Under N2, Mg powder (21.15 g, 0.87 gram-atom) was added to a 5 1, 3-neck flask fitted with a mechanical stirrer, condenser, and septum inlet. The Mg was covered with dry THF (200 cc), stirring was begun and a trace of iodine was added followed by about 20 cc then dropwise addition of a solution of 1-bromo,3-(3,4-dimethoxyphenyl)propane (222 g, 0.857 mole) from which all traces of water had been removed in dry THF (1150 cc) at a rate to maintain gentle reflux over a period of 2.5 hours. The resulting dark grey solution was stirred and refluxed for 45 minutes and then cooled to 0° C. With stirring a solution of dried 3,4-dimethoxybenzaldehyde (149.5 g, 0.899 mole) in dry THF (150 cc) was added dropwise over 1 hour at 0° C.-3° C. The resulting mixture was stirred overnight at room temperature, cooled to 0° C., and treated over 1/2 hour at 0°-5° C. with saturated NH4 Cl solution (100 cc). The nitrogen atmosphere was discontinued at this point. After standing at room temperature for several hours, the mixture was filtered and the solids were air-dried overnight. The filtrate was evaporated in vacuo to a syrup. The solids were extracted with CH2 Cl2 (500 cc) by stirring for a few hours and filtering. The filtrate was combined with the syrup from above and the mixture was diluted with CH2 Cl2 (1:1) The organic solution was washed with H2 O (3 ×500 cc), dried (Na ), and evaporated in vacuo to a light orange syrup; yield: 300 g (>100%).

Preparation of 1,4-bis(3,4-Dimethoxyphenyl-1-methoxybutane

A 60% dispersion of NaH in mineral oil (32.7 g, 1.3625 mole) was added portionwise over 40 minutes to a mechanically stirred solution of 1,4-bis (3,4-dimethoxyphenyl)butane-1-ol (292 g, 0.843 mole), MeI (125.4 g, 0.883 mole, 55 cc), and dry THF (1.5 1) at 22°-33° C. maintained by intermittent cooling. Additional MeI (22.8 g, 0.16 mole, 10 cc) was added and the reaction mixture was stirred overnight at room temperature. The reaction mixture was treated with H2 O (15 cc), stirred for 1 hour, and filtered. The filtrate was evaporated in vacuo to a syrup; the syrup was treated with CH2 Cl2 (1 1) and H2 O (500 cc) and the phases were separated. The aqueous phase was extracted with CH2 Cl2 (1×500 cc). The combined organic phase was washed with H2 O (3×400 cc), dried (Na ) and evaporated in vacuo to a yellow syrup; yield: 293 g (96%).

EXAMPLE 7

Preparation of 1,4-Bis(3,4-dimethoxyphenyl)butane

Ammonia (1.6 1) was condensed into an oven-dried 2 1 three-neck flask containing a few pieces of sodium under nitrogen. The ammonia (1.2 1) was recondensed into another oven-dried 3 1 three-neck flask at dry ice temperature. Ten grams of sodium cut into small pieces was added to the stirring ammonia and stirring continued for 15 minutes and then a solution of 1,4-bis (3,4-dimethoxyphenyl)-1-methoxybutane (98.5 g) in 200 ml of dry THF which had been cooled in dry ice was added as rapidly as possible using a needle transfer under nitrogen pressure. The blue color faded toward the end of the addition and 6 g more sodium was added to reestablish the blue color. The remaining starting product in THF was added followed by another 100 ml of dry THF to wash the addition apparatus. After a total of 15 minutes reaction time from start of the addition of the starting product, 100 ml of methanol was added, followed by 75 ml methanol:water (1:1). The presence of starting material in the product indicates reaction time should be extended to 20-25 min.; however reaction times in excess of an hour give Birch reduction products.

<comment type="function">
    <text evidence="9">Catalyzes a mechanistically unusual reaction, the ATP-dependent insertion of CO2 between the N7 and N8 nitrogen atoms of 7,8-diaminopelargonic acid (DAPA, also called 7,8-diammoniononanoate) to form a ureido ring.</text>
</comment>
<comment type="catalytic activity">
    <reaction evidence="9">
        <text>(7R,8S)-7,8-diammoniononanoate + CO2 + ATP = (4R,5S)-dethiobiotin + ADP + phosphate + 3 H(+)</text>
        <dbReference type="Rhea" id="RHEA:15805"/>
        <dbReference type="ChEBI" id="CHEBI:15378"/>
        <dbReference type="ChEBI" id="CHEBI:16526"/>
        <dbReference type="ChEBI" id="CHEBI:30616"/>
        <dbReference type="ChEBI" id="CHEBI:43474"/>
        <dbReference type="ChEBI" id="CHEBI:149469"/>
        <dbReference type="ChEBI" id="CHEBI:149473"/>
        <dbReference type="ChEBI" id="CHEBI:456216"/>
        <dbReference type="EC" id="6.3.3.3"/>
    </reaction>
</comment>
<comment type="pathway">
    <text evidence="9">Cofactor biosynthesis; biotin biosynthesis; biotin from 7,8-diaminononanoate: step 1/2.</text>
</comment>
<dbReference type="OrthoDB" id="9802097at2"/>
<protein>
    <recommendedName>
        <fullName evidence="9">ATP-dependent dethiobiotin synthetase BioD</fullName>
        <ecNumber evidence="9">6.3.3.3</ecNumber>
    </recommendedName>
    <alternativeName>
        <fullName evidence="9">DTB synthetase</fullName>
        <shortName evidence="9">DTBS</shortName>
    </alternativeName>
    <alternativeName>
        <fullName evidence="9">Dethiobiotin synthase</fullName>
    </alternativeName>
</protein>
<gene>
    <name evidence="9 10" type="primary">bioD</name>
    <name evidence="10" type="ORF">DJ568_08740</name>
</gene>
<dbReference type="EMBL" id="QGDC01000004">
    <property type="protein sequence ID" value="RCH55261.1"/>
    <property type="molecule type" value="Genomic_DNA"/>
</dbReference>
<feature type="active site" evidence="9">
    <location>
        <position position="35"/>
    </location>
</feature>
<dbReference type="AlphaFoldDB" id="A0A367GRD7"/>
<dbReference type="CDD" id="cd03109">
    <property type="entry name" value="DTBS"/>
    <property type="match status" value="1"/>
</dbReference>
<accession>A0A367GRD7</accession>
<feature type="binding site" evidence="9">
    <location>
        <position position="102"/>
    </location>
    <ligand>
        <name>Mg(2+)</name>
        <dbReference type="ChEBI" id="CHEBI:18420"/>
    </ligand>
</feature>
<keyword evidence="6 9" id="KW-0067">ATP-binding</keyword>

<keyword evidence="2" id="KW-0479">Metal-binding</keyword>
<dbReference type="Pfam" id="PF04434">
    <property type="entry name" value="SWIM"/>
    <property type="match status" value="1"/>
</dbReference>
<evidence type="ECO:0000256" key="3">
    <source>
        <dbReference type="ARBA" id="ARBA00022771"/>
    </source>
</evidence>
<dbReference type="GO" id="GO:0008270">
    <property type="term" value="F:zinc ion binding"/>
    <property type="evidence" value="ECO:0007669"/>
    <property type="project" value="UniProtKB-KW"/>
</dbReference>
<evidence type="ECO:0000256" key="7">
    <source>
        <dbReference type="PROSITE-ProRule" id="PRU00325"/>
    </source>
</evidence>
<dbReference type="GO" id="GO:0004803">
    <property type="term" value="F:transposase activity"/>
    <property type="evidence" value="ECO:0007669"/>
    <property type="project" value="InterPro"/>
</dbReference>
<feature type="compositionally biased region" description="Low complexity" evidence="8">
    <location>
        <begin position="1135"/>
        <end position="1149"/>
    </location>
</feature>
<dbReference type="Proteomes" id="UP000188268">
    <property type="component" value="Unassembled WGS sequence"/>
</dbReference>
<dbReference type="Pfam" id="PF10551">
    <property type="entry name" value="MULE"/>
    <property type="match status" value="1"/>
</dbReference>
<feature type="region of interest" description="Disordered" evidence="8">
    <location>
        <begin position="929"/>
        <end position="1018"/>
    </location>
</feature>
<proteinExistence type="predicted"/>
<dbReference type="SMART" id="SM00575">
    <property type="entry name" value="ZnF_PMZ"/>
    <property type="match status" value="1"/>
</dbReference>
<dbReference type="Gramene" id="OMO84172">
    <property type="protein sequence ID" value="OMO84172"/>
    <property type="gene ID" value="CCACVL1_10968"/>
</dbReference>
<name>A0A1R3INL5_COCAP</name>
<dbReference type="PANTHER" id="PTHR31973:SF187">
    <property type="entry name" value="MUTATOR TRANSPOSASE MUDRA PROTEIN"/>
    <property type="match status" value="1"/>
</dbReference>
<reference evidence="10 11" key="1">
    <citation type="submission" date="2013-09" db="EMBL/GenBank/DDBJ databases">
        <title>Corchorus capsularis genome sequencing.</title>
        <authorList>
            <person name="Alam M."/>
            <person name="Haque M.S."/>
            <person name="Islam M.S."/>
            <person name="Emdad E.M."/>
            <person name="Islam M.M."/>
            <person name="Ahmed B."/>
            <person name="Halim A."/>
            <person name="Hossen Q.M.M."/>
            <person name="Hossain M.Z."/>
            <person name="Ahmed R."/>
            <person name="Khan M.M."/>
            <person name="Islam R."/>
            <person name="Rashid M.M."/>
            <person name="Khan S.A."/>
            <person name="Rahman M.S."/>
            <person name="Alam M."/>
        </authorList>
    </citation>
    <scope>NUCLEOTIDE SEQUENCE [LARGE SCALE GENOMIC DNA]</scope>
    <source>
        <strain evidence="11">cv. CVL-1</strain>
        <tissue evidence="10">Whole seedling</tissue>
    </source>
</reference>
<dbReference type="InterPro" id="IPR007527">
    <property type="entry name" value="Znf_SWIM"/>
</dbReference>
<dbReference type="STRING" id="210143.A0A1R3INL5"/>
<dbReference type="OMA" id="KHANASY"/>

The ammonia was allowed to evaporate overnight, the residue evaporated in a vacuum and treated with 1.5 1 of ice water. The solid was collected by filtration, washed with water and air dried, and gave 85 g of crude product. The crude product was recrystallized from 450 ml methanol:water (10:3) to give 63.8 g (70.7% theor.) colorless plates of 98.6% purity.

EXAMPLE 8

Preparation of 1,4-Bis(3,4-dihydroxyphenyl)butane

Four pints of 48% HBr (1.89 1) was placed in a 3 1 three-neck flask with reflux condenser, thermometer, and nitrogen inlet. The outlet was from the top of the condenser to a conc. sulfuric acid bubble trap. The mag. stirred glasscol heated flask and HBr was refluxed under nitrogen. Twenty-five ml of HBr was distilled off to remove some bromine. The flask was allowed to cool to room temperature under nitrogen and 40 g of 1,4-bis(3,4-dimethoxyphenyl)butane added. The mixture turned wine red and was refluxed under nitrogen for 9 hours. At the end of this time stirring was continued and the mixture allowed to cool slowly overnight to give a slurry of fine grey crystals in the red solution. After cooling to ice temperature the solids were collected on a glass filter and washed with ice water, and air dried to give 27.6 g (83.3% theor.) of crude product.

The crude product (43.75 g) was dissolved in 400 ml of diethyl ether and hexane added until cloudy (approx. 200 ml). A small amount of ether removed the cloud again and the solution was filtered through a thin layer of Celite to remove a very small amount of black gum. The ether-hexane was evaporated in a vacuum and the residue dissolved in 400 ml of methanol. Four liters of hot water was added slowly to the methanol solution. The solution was kept warm while a trace of sodium dithionite was added to destroy the brown color. Upon cooling slowly and seeding and finally cooling to ice temperature the product was collected as almost colorless crystals 43 g, mp 142° C., purity 99.66 percent by gas chromatography. Analysis for carbon gave 70.06% and for hydrogen gave 6.57 percent. Calculated for C16 H18 O4 is carbon 70.05%, hydrogen 6.61%.

Although the foregoing invention has been described in some detail by way of illustration and example for purposes of clarity of understanding, it will be obvious that certain changes and modifications may be practiced within the scope of the invention, as limited only by the scope of the appended claims.